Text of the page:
I found myself staying up late watching a profoundly depressing Question Time last night. What emerged, amid discussion of Boris’s cash-for-curtains deal with an anonymous private benefactor, was that the audience expects such behaviour from politicians and are much less scandalised by graft than one would think. People cheered as an audience member passionately defended Boris’s right to ‘get deals done’ using whatever means necessary, the applause of the virtual audience serving as an eerie digital death knell for the integrity of politicians.
Years ago, this kind of scandal might have brought a politician down. What has changed? Is it the meekness of the media, unable to hold politicians to account for what are clearly legal and civic duties to report where money comes from? Is it the strength of the social media, where blind supporters are able to generate enough noise to drown out that of the sheepish opposition? Or is it the weakness of that very opposition, like Keir Starmer in the John Lewis curtains section, falling into the trap of cheap and smarmy photo stunts?
What depressed me about the Question Time episode was that no one really tried to absolve Boris from any wrongdoing. Instead, the mentality of the crowd seemed to be that he did take dodgy money for his Downing flat, but, the thinking went, everyone does what difference does it make? Are politicians so untrustworthy that Boris seems to have some kind of buoyancy in a sea of sleaze?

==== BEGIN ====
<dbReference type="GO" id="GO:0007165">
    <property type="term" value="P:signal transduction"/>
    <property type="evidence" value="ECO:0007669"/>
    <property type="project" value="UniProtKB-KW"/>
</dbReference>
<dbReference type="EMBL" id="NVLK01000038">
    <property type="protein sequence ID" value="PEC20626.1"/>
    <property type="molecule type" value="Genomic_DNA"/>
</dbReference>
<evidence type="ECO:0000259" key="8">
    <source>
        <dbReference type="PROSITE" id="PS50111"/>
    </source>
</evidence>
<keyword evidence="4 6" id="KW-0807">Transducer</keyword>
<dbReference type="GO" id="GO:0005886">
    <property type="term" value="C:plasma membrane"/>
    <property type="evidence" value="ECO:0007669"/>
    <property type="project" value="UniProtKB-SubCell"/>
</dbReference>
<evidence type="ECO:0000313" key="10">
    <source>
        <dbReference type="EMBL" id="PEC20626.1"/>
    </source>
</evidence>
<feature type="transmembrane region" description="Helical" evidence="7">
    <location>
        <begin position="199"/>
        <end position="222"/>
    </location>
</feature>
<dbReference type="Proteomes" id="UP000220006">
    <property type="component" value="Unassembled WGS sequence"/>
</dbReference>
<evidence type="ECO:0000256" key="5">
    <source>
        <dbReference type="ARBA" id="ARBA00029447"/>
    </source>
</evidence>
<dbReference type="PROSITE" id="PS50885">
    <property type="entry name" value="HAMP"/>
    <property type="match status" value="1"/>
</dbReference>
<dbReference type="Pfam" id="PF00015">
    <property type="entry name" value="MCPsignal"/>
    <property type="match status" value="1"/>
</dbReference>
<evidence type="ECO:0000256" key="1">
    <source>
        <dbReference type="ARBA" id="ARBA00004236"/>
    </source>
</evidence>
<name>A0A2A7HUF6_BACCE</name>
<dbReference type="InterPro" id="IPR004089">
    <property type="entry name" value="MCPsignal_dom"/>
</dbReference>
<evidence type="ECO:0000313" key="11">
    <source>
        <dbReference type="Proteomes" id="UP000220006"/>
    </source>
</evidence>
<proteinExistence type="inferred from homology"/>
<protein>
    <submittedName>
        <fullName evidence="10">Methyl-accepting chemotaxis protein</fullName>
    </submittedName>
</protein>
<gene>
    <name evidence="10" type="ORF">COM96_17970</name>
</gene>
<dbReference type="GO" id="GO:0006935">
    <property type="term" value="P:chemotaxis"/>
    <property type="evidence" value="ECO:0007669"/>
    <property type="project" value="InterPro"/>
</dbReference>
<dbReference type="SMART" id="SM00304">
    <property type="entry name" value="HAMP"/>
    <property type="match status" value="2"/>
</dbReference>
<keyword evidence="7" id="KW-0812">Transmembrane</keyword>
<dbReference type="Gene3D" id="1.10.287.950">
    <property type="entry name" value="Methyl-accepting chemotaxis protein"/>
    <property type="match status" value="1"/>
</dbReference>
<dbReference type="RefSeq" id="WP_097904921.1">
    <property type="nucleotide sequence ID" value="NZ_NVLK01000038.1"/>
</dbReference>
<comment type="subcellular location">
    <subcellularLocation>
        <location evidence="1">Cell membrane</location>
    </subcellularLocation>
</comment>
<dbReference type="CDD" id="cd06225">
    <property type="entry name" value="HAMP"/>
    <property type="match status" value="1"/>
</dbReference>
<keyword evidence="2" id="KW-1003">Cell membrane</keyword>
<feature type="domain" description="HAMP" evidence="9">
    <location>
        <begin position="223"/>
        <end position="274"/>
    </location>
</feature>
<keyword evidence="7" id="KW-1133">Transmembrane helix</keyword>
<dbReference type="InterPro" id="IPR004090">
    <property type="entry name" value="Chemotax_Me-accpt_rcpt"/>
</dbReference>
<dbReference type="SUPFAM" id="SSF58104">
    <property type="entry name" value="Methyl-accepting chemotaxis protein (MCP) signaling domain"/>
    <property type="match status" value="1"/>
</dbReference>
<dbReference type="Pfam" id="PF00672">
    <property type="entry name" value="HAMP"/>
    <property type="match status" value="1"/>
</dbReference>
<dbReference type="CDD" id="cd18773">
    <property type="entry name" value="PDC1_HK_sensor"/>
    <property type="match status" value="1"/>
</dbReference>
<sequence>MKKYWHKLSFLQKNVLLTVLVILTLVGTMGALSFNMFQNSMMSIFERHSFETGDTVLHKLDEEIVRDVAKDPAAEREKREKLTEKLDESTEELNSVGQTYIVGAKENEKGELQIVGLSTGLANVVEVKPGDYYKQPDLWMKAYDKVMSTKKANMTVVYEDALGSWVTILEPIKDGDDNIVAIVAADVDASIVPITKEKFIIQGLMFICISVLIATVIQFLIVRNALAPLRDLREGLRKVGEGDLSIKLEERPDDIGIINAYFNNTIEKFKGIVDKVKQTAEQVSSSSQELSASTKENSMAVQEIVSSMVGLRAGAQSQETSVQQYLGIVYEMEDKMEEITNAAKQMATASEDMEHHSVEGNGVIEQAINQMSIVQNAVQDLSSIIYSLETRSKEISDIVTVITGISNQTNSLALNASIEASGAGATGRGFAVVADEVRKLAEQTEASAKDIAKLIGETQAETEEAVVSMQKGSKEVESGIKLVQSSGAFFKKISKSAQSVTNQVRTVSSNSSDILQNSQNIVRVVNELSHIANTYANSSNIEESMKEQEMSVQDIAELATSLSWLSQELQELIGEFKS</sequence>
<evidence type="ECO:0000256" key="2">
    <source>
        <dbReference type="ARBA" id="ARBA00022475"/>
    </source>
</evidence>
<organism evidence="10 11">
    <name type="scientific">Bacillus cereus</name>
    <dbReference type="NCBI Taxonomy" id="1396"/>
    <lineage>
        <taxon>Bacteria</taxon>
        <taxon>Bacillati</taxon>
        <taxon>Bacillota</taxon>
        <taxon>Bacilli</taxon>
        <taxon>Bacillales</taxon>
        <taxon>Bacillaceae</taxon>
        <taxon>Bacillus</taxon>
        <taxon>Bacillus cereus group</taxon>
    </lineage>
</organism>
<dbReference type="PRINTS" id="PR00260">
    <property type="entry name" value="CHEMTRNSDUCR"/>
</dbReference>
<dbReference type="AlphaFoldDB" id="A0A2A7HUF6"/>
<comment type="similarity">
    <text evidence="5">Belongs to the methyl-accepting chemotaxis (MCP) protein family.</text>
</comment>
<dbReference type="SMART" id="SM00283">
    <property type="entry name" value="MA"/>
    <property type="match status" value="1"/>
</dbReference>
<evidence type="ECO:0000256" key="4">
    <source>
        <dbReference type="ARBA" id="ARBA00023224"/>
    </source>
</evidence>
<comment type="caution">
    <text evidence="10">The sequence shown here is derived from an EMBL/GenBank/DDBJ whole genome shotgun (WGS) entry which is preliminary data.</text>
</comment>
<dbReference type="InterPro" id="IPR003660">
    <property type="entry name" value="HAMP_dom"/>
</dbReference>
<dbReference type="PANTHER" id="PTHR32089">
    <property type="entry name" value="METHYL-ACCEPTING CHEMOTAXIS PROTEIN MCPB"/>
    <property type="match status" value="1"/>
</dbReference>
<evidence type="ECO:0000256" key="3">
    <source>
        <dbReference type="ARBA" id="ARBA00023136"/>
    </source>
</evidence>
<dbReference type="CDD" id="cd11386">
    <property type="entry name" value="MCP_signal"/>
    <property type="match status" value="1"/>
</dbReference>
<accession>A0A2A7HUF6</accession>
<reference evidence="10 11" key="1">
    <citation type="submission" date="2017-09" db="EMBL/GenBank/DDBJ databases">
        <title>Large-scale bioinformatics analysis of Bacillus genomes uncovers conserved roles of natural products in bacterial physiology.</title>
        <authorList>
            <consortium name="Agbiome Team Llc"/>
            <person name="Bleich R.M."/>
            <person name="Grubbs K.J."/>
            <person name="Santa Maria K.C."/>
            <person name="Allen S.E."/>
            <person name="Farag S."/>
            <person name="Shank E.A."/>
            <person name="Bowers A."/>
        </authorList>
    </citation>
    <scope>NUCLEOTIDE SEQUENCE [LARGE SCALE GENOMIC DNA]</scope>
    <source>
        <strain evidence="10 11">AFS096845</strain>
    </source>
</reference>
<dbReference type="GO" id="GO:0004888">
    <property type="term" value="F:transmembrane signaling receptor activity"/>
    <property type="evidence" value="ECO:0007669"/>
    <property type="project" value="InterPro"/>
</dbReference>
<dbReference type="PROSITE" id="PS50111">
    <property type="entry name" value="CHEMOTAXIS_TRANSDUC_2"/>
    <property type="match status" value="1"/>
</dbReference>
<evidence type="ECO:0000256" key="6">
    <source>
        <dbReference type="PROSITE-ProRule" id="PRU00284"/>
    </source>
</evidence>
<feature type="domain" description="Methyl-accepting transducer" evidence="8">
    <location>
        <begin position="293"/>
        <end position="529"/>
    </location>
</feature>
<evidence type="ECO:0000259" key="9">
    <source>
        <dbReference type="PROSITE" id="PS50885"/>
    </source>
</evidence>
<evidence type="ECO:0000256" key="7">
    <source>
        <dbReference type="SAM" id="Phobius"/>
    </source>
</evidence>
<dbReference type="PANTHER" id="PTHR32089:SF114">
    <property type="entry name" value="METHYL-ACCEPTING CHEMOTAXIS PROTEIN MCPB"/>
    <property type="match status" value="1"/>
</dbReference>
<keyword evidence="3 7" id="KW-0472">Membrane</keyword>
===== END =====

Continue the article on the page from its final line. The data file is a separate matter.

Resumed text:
No doubt, Boris is hunkered down and will weather this latest storm. This ties in to a point I have been making for some time now—nothing sticks. How could it be that in our hyper-mediatised, plugged-in, highly informed day and age people seem to be held to account for their malfeasances less than ever before? How short has our attention span become? Stories that yesterday felt cataclysmic today are barely a blip on the media’s radar. (Anyone remember that big to-do with the Princess manqué and the American broadcaster? Barely…) Perhaps it is because there is such a surfeit of information, nothing, no matter how incendiary, seems to be capable of gaining more than five minutes airtime in today’s attention economy, let alone bring down a politician who is seen as an avatar of the ‘freedom-loving’ British public. No doubt, Boris will ride this out, and what was, on Monday, a searing headline will, by the following weekend, be no more than an historical footnote…